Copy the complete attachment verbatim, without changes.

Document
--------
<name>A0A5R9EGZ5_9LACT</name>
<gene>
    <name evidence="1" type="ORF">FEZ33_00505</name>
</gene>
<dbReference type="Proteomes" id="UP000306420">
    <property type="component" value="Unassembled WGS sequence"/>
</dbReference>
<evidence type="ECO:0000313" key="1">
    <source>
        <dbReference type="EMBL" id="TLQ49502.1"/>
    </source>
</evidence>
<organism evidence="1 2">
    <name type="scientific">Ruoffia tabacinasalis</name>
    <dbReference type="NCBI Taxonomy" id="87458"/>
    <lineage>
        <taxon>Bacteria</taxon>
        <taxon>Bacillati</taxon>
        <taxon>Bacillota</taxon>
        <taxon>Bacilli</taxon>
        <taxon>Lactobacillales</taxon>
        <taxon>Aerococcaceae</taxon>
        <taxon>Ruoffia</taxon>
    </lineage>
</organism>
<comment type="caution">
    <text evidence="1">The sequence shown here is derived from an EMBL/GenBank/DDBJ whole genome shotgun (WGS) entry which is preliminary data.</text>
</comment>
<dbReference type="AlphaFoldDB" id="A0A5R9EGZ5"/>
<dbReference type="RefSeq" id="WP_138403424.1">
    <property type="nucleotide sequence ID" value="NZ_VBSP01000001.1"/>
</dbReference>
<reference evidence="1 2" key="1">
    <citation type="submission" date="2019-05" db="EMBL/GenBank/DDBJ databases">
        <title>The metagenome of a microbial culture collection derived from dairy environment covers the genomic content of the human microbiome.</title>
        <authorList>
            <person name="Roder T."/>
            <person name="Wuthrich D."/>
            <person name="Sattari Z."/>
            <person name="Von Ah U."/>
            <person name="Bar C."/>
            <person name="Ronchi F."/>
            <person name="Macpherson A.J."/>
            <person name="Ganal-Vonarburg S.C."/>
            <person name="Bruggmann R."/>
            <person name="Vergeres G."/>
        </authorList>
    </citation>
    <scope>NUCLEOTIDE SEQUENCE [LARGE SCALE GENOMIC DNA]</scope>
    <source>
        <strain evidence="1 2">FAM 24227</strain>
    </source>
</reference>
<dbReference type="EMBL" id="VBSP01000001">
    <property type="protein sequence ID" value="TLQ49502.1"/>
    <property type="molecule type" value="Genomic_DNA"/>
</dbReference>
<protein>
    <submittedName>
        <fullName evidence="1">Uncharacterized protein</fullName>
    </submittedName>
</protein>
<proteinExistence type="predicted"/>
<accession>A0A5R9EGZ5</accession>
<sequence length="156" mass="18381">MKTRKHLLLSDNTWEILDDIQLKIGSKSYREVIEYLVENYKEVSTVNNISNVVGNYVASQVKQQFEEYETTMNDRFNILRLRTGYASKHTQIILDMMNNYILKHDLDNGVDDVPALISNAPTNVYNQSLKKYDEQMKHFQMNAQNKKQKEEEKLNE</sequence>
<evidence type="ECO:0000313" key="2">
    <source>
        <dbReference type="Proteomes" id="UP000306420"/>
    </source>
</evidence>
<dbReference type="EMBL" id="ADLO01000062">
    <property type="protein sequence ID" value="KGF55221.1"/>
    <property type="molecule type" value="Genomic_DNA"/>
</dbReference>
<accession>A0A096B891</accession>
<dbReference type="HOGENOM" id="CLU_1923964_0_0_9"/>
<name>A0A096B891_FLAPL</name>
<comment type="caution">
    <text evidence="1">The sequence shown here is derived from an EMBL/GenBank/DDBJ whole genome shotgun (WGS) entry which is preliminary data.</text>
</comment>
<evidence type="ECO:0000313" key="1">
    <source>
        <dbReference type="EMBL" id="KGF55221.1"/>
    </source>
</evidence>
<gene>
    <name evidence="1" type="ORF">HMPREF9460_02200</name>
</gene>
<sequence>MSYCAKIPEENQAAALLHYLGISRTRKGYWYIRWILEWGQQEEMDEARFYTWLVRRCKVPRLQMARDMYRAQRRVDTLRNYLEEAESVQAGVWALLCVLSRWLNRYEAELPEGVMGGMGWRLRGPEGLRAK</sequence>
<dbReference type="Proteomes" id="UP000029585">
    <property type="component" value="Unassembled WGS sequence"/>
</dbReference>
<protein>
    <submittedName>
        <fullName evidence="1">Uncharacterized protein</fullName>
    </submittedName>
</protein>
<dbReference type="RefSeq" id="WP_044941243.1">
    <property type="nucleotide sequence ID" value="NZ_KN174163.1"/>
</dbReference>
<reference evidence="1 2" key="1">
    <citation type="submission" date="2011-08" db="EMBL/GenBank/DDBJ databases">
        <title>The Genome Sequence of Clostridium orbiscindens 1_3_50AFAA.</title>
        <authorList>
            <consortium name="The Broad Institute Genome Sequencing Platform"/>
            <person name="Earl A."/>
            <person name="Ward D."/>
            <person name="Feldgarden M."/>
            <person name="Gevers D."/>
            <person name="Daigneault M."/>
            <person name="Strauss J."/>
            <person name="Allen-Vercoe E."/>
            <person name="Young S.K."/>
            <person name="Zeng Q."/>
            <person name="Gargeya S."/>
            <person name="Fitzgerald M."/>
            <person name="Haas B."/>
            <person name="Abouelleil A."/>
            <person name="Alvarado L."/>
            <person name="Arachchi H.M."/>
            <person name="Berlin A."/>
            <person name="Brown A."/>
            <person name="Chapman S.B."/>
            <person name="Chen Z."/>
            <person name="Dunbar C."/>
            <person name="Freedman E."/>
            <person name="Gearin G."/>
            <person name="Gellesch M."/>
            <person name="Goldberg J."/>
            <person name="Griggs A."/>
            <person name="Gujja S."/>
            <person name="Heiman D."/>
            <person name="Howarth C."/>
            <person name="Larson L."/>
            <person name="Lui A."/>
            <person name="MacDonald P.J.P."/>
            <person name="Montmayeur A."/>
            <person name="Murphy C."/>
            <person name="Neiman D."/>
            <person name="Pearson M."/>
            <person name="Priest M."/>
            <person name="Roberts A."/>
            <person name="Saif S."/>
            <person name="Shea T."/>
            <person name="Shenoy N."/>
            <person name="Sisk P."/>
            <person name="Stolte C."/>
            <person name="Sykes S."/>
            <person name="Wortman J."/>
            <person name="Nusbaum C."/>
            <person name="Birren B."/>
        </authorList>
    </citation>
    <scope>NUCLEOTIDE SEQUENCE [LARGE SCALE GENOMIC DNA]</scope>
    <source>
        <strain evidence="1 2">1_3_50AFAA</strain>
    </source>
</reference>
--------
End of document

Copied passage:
<name>A0A5R9EGZ5_9LACT</name>
<gene>
    <name evidence="1" type="ORF">FEZ33_00505</name>
</gene>
<dbReference type="Proteomes" id="UP000306420">
    <property type="component" value="Unassembled WGS sequence"/>
</dbReference>
<evidence type="ECO:0000313" key="1">
    <source>
        <dbReference type="EMBL" id="TLQ49502.1"/>
    </source>
</evidence>
<organism evidence="1 2">
    <name type="scientific">Ruoffia tabacinasalis</name>
    <dbReference type="NCBI Taxonomy" id="87458"/>
    <lineage>
        <taxon>Bacteria</taxon>
        <taxon>Bacillati</taxon>
        <taxon>Bacillota</taxon>
        <taxon>Bacilli</taxon>
        <taxon>Lactobacillales</taxon>
        <taxon>Aerococcaceae</taxon>
        <taxon>Ruoffia</taxon>
    </lineage>
</organism>
<comment type="caution">
    <text evidence="1">The sequence shown here is derived from an EMBL/GenBank/DDBJ whole genome shotgun (WGS) entry which is preliminary data.</text>
</comment>
<dbReference type="AlphaFoldDB" id="A0A5R9EGZ5"/>
<dbReference type="RefSeq" id="WP_138403424.1">
    <property type="nucleotide sequence ID" value="NZ_VBSP01000001.1"/>
</dbReference>
<reference evidence="1 2" key="1">
    <citation type="submission" date="2019-05" db="EMBL/GenBank/DDBJ databases">
        <title>The metagenome of a microbial culture collection derived from dairy environment covers the genomic content of the human microbiome.</title>
        <authorList>
            <person name="Roder T."/>
            <person name="Wuthrich D."/>
            <person name="Sattari Z."/>
            <person name="Von Ah U."/>
            <person name="Bar C."/>
            <person name="Ronchi F."/>
            <person name="Macpherson A.J."/>
            <person name="Ganal-Vonarburg S.C."/>
            <person name="Bruggmann R."/>
            <person name="Vergeres G."/>
        </authorList>
    </citation>
    <scope>NUCLEOTIDE SEQUENCE [LARGE SCALE GENOMIC DNA]</scope>
    <source>
        <strain evidence="1 2">FAM 24227</strain>
    </source>
</reference>
<dbReference type="EMBL" id="VBSP01000001">
    <property type="protein sequence ID" value="TLQ49502.1"/>
    <property type="molecule type" value="Genomic_DNA"/>
</dbReference>
<protein>
    <submittedName>
        <fullName evidence="1">Uncharacterized protein</fullName>
    </submittedName>
</protein>
<proteinExistence type="predicted"/>
<accession>A0A5R9EGZ5</accession>
<sequence length="156" mass="18381">MKTRKHLLLSDNTWEILDDIQLKIGSKSYREVIEYLVENYKEVSTVNNISNVVGNYVASQVKQQFEEYETTMNDRFNILRLRTGYASKHTQIILDMMNNYILKHDLDNGVDDVPALISNAPTNVYNQSLKKYDEQMKHFQMNAQNKKQKEEEKLNE</sequence>
<evidence type="ECO:0000313" key="2">
    <source>
        <dbReference type="Proteomes" id="UP000306420"/>
    </source>
</evidence>
<dbReference type="EMBL" id="ADLO01000062">
    <property type="protein sequence ID" value="KGF55221.1"/>
    <property type="molecule type" value="Genomic_DNA"/>
</dbReference>
<accession>A0A096B891</accession>
<dbReference type="HOGENOM" id="CLU_1923964_0_0_9"/>
<name>A0A096B891_FLAPL</name>
<comment type="caution">
    <text evidence="1">The sequence shown here is derived from an EMBL/GenBank/DDBJ whole genome shotgun (WGS) entry which is preliminary data.</text>
</comment>
<evidence type="ECO:0000313" key="1">
    <source>
        <dbReference type="EMBL" id="KGF55221.1"/>
    </source>
</evidence>
<gene>
    <name evidence="1" type="ORF">HMPREF9460_02200</name>
</gene>
<sequence>MSYCAKIPEENQAAALLHYLGISRTRKGYWYIRWILEWGQQEEMDEARFYTWLVRRCKVPRLQMARDMYRAQRRVDTLRNYLEEAESVQAGVWALLCVLSRWLNRYEAELPEGVMGGMGWRLRGPEGLRAK</sequence>
<dbReference type="Proteomes" id="UP000029585">
    <property type="component" value="Unassembled WGS sequence"/>
</dbReference>
<protein>
    <submittedName>
        <fullName evidence="1">Uncharacterized protein</fullName>
    </submittedName>
</protein>
<dbReference type="RefSeq" id="WP_044941243.1">
    <property type="nucleotide sequence ID" value="NZ_KN174163.1"/>
</dbReference>
<reference evidence="1 2" key="1">
    <citation type="submission" date="2011-08" db="EMBL/GenBank/DDBJ databases">
        <title>The Genome Sequence of Clostridium orbiscindens 1_3_50AFAA.</title>
        <authorList>
            <consortium name="The Broad Institute Genome Sequencing Platform"/>
            <person name="Earl A."/>
            <person name="Ward D."/>
            <person name="Feldgarden M."/>
            <person name="Gevers D."/>
            <person name="Daigneault M."/>
            <person name="Strauss J."/>
            <person name="Allen-Vercoe E."/>
            <person name="Young S.K."/>
            <person name="Zeng Q."/>
            <person name="Gargeya S."/>
            <person name="Fitzgerald M."/>
            <person name="Haas B."/>
            <person name="Abouelleil A."/>
            <person name="Alvarado L."/>
            <person name="Arachchi H.M."/>
            <person name="Berlin A."/>
            <person name="Brown A."/>
            <person name="Chapman S.B."/>
            <person name="Chen Z."/>
            <person name="Dunbar C."/>
            <person name="Freedman E."/>
            <person name="Gearin G."/>
            <person name="Gellesch M."/>
            <person name="Goldberg J."/>
            <person name="Griggs A."/>
            <person name="Gujja S."/>
            <person name="Heiman D."/>
            <person name="Howarth C."/>
            <person name="Larson L."/>
            <person name="Lui A."/>
            <person name="MacDonald P.J.P."/>
            <person name="Montmayeur A."/>
            <person name="Murphy C."/>
            <person name="Neiman D."/>
            <person name="Pearson M."/>
            <person name="Priest M."/>
            <person name="Roberts A."/>
            <person name="Saif S."/>
            <person name="Shea T."/>
            <person name="Shenoy N."/>
            <person name="Sisk P."/>
            <person name="Stolte C."/>
            <person name="Sykes S."/>
            <person name="Wortman J."/>
            <person name="Nusbaum C."/>
            <person name="Birren B."/>
        </authorList>
    </citation>
    <scope>NUCLEOTIDE SEQUENCE [LARGE SCALE GENOMIC DNA]</scope>
    <source>
        <strain evidence="1 2">1_3_50AFAA</strain>
    </source>
</reference>